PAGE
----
To obtain cDNAs encoding chicken Cad8, Cad11, Cad19, and Cad20, reverse transcriptase-polymerase chain reaction (RT-PCR) was performed using pairs of specific or degenerate primers under optimal parameters (see Table 1). The PCR fragments were subcloned into pBluescript-SK(+) or pCRII-TOPO vectors, and the clones were sequenced. A search of the NCBI GenBank database (http://www.ncbi.nlm.nih.gov) using the BLAST program revealed that two fragments of 2,850 bp and 2,055 bp, respectively, had the same nucleotide sequences as the published chicken Cad11 (GenBank accession no. NM_001004371) and Cad20 (GenBank accession no. NM_204134). Two other fragments of 1,759 bp and 1,407 bp, respectively, shared highest similarity with the predicted sequence Cad8 (GenBank accession no. XM_425125) and Cad19 (GenBank accession no. XM_419115) of chicken. To identify whether these two fragments were chicken Cad8 and Cad19, rapid amplification of cDNA ends (RACE) was carried out using different primers (see Table 1). Two full-length sequences encoding 799 amino acids (see Supplementary Figure S1, which can be viewed at http://www.interscience.wiley.com/jpages/1058-8388/suppmat) and 776 amino acids (see Supplementary Figure S2) were obtained, respectively. On the nucleotide level, these two full-length sequences share highest similarity with the predicted chicken Cad8 and Cad19 sequences, respectively. On the amino acid level, the proteins deduced from the two full-length sequences show highest similarity to human Cad8 (90% identity; GenBank accession no. BC113416) and to human Cad19 (57% identity; GenBank accession no. AJ007607), respectively. Alignment of the amino acid sequences between the obtained chicken molecules and known cadherins revealed that the deduced chicken proteins possess the domains characteristic of the classic cadherin family (see Supplementary Figures S1 and S2). Taken together, the two molecules obtained were identified as chicken Cad8 and Cad19, respectively. The complete sequences of chicken Cad8 (accession no: EF608154) and Cad19 (accession no: EF608155) have been submitted to NCBI GenBank.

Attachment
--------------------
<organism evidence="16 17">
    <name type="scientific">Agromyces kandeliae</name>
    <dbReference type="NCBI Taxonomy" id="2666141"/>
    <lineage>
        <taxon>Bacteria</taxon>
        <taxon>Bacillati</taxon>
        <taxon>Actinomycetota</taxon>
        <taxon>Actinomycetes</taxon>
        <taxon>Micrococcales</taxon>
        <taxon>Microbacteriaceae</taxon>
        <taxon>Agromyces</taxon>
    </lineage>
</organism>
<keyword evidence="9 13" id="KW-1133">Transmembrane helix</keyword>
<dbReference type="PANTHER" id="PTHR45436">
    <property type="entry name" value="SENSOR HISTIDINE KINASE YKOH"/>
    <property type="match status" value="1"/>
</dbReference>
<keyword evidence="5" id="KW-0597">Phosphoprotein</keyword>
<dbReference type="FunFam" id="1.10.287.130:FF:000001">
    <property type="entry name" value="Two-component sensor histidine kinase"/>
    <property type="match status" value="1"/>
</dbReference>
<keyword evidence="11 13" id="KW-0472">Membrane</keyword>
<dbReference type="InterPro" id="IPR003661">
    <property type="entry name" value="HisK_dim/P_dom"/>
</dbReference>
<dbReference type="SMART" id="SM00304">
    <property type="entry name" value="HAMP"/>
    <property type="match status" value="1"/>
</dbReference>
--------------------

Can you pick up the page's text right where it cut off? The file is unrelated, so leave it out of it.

Table 1. Primers of PCR or RACE and the PCR Parameters for Different Cadherinsa
Primer (PCR or RACE)
PCR, polymerase chain reaction; RACE, rapid amplification of cDNA ends.
30 sec at 94°C, 30 sec at 50°C
3 min at 68°C
15 sec at 94°C, 30 sec at 55°C
3.5 min at 68°C
30 sec at 94°C, 30 sec at 54°C
2 min at 68°C
15 sec at 94°C, 30 sec at 51°C
2.5 min at 68°C
Expression of Cadherins in the Developing Cochlea
We investigated the gene expression patterns of eight classic cadherins in transverse sections through midregions of the cochlea from 11 days of incubation (E11; stage 37), when hearing in chicken embryo begins (Saunders et al.,1973; Jackson and Rubel,1978; Jones et al.,2006), to the prehatching stage (E18). At E11, different types of cells in distinct anatomical regions can be recognized in the embryonic cochlea (Cohen and Fermin,1978; Tanaka and Smith,1978). For example, sensory hair cells and supporting cells are located in the basilar papilla, and ganglion cells in the acoustic ganglion (Fig. 1A,B). The three cell types can be visualized by their Islet-1 expression (Li et al.,2004) (Fig. 1C). Homogene cells are found adjacent to the superior fibrocartilaginous plate and spindle-shaped cells are distributed between the acoustic ganglion cells and the sensory epithelium (Fig. 1A). In the following paragraphs, we will describe the expression of each cadherin in the different cell types and tissues associated with the cochlea.
Cad6B mRNA was detectable at E11 and E14 (Fig. 1D,E) in the spindle-shaped cells and the acoustic ganglion cells, but disappeared at E18 (Fig. 1F). From E14, Cad6B began to be expressed in the tall hair cells (Fig. 1E–G). Cad8 mRNA was extremely abundant in the supporting cells at the inferior edge of the basilar papilla at E11 and E14 (Fig. 1H,I) and was distributed homogeneously at E18 (Fig. 1J).